(Updated) New Haven should expect its water to stay brown through the heat wave, but most people should feel comfortable drinking it, according to the water authority.
The Regional Water Authority (RWA) scrambled Wednesday to respond to widespread concern about muddy water coming through the tap over the past two days, as a heat wave slammed the city.
Increased demand from homes and “liberated” fire hydrants (such as the one in the video, in the Hill neighborhood) led the water to turn brown, according to the RWA.
New Haven households reported the problem beginning Monday night. Reports became widespread Tuesday and lasted into Wednesday morning.
Messages poured onto social networking sites Tuesday trying to figure out what was going on. The brown water stretched across the city, with reports in East Rock, Fair Haven, Dwight, Wooster Square, Westville and downtown. It reached the faucets of City Hall and the soda fountain at Sally’s Apizza, according to contributors’ posts.
Spokeswoman Kate Powell said Wednesday that the dark color comes from sediment stirred up by extra-high water flow due to high demand. Illegal open fire hydrants are a major draw on the system, she said.
The high flow of water “scoured” the water mains, scraping up sediment that is usually “sitting happily” in the pipes, Powell said. The RWA suspects the sediment may contain zinc or manganese. It is testing the brown water and expects to get results back today, Powell said.
Despite its “unappealing” appearance, the water is OK to drink, according to Powell.
“It is not harmful,” she said. “It is no different from the clear water, except that it has stuff floating around in it.”
She stopped short of calling the water “safe,” because it may not be safe for people with compromised immune systems.
As of Wednesday, East Rockers reported their water had cleared up somewhat, but remained too dirty to use for washing white clothes.
City spokeswoman Jessica Mayorga said the RWA is handling the problem, not the city.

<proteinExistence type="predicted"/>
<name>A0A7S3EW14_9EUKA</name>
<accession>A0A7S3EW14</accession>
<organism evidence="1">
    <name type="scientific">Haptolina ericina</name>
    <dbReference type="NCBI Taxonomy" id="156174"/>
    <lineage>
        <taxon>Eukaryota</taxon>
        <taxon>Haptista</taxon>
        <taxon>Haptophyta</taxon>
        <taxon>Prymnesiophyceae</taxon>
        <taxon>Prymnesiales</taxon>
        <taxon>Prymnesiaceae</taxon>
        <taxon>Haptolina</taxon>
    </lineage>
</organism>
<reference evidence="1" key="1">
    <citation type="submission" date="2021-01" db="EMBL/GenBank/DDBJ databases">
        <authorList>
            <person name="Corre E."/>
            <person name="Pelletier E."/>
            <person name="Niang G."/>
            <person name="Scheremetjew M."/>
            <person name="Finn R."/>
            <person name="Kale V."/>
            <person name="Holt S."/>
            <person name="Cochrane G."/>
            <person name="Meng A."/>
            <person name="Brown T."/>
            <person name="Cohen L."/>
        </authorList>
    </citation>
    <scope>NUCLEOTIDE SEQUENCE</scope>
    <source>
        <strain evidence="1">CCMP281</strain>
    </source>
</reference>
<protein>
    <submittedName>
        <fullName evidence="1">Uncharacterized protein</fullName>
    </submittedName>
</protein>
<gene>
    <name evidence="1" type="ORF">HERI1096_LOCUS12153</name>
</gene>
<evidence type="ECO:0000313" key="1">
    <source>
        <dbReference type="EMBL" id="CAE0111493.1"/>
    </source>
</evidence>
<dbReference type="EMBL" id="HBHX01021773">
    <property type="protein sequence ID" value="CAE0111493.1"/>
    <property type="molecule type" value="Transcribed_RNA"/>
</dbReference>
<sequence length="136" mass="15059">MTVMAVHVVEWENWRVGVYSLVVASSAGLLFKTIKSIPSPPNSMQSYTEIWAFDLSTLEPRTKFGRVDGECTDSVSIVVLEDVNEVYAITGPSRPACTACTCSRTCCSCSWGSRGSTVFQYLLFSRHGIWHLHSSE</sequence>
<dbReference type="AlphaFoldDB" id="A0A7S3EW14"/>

RWA gave several recommendations for what to do:
“It is a personal choice whether or not to use the discolored water for showering, flushing toilets, cleaning floors, etc.
“To drink lightly discolored water, fill a container, put it in your refrigerator to cool and let the color settle to the bottom. When ready to drink, use the clear water from the top of the container. You should use caution if you wash clothes, especially light colored ones, in your washing machine. Check the condition to your water to prevent staining.”
The water won’t return to normal until the demand falls, Powell said.
The RWA serves water to 430,000 customers in 15 towns in southern Connecticut. When the heat wave struck, demand jumped from 57 million gallons per day to 82 million gallons per day, Powell said. She said the RWA received complaints from people in New Haven, East Haven, West Haven, Hamden, and parts of Milford and Orange. All 15 towns were at risk of having brown water, but the problem tends to be worse in areas of high population density, she said.
“It really has to do with people,” she said. “It’s so hot out. People need water. It’s just a high demand. There’s really not a lot we can do.”
Powell said in the past, customers have suffered brown water for a brief amount of time, when someone in the neighborhood opens a fire hydrant. This year’s problem is more severe, she said.
“It hasn’t happened to this degree probably for 15 years,” Powell said.
The RWA outlined a couple of ways that people can assist: Restrict your lawn-watering to the early morning hours. And be on the lookout for open fire hydrants: “due to widespread illegal hydrant openings contributing to the high flows of water, please call your local fire department if you see an open hydrant.” The New Haven fire department can be reached during business hours at 203-946-6222.
If RWA consumers have questions, they can call 203-562-4020.
Powell acknowledged the RWA was delayed in getting the word out to customers. The utility posted the advice on its website at 10 a.m. Wednesday. At that time, it also began sending out warnings to people who signed up for Code Red Alerts on the RWA website.